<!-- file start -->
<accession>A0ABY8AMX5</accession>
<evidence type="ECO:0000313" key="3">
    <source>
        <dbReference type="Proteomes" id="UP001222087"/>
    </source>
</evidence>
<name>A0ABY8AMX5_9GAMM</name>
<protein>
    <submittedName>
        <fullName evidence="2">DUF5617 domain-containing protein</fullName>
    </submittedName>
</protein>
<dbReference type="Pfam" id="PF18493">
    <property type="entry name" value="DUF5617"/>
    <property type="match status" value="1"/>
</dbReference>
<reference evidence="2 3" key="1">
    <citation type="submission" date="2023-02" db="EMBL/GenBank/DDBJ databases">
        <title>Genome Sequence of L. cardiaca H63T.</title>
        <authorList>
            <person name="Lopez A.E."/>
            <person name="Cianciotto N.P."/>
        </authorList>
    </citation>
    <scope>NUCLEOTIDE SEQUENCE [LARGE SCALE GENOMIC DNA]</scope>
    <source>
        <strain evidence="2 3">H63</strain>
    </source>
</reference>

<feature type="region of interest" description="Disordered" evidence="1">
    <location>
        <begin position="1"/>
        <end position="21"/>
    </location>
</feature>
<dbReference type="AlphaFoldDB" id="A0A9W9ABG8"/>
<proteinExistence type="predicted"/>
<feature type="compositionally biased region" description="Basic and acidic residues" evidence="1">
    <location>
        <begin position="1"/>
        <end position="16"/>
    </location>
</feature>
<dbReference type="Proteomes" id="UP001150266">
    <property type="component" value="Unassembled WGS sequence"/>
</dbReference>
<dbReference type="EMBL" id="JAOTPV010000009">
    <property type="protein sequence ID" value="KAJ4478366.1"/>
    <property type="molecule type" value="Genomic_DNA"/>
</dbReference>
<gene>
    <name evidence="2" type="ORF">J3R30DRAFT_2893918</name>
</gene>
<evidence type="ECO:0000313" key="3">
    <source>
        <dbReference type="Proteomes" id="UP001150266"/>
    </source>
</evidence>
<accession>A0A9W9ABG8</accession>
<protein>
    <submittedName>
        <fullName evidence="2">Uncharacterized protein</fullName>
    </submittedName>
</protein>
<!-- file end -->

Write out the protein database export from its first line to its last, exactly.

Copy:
<accession>A0ABY8AMX5</accession>
<evidence type="ECO:0000313" key="3">
    <source>
        <dbReference type="Proteomes" id="UP001222087"/>
    </source>
</evidence>
<name>A0ABY8AMX5_9GAMM</name>
<protein>
    <submittedName>
        <fullName evidence="2">DUF5617 domain-containing protein</fullName>
    </submittedName>
</protein>
<dbReference type="Pfam" id="PF18493">
    <property type="entry name" value="DUF5617"/>
    <property type="match status" value="1"/>
</dbReference>
<reference evidence="2 3" key="1">
    <citation type="submission" date="2023-02" db="EMBL/GenBank/DDBJ databases">
        <title>Genome Sequence of L. cardiaca H63T.</title>
        <authorList>
            <person name="Lopez A.E."/>
            <person name="Cianciotto N.P."/>
        </authorList>
    </citation>
    <scope>NUCLEOTIDE SEQUENCE [LARGE SCALE GENOMIC DNA]</scope>
    <source>
        <strain evidence="2 3">H63</strain>
    </source>
</reference>

<feature type="region of interest" description="Disordered" evidence="1">
    <location>
        <begin position="1"/>
        <end position="21"/>
    </location>
</feature>
<dbReference type="AlphaFoldDB" id="A0A9W9ABG8"/>
<proteinExistence type="predicted"/>
<feature type="compositionally biased region" description="Basic and acidic residues" evidence="1">
    <location>
        <begin position="1"/>
        <end position="16"/>
    </location>
</feature>
<dbReference type="Proteomes" id="UP001150266">
    <property type="component" value="Unassembled WGS sequence"/>
</dbReference>
<dbReference type="EMBL" id="JAOTPV010000009">
    <property type="protein sequence ID" value="KAJ4478366.1"/>
    <property type="molecule type" value="Genomic_DNA"/>
</dbReference>
<gene>
    <name evidence="2" type="ORF">J3R30DRAFT_2893918</name>
</gene>
<evidence type="ECO:0000313" key="3">
    <source>
        <dbReference type="Proteomes" id="UP001150266"/>
    </source>
</evidence>
<accession>A0A9W9ABG8</accession>
<protein>
    <submittedName>
        <fullName evidence="2">Uncharacterized protein</fullName>
    </submittedName>
</protein>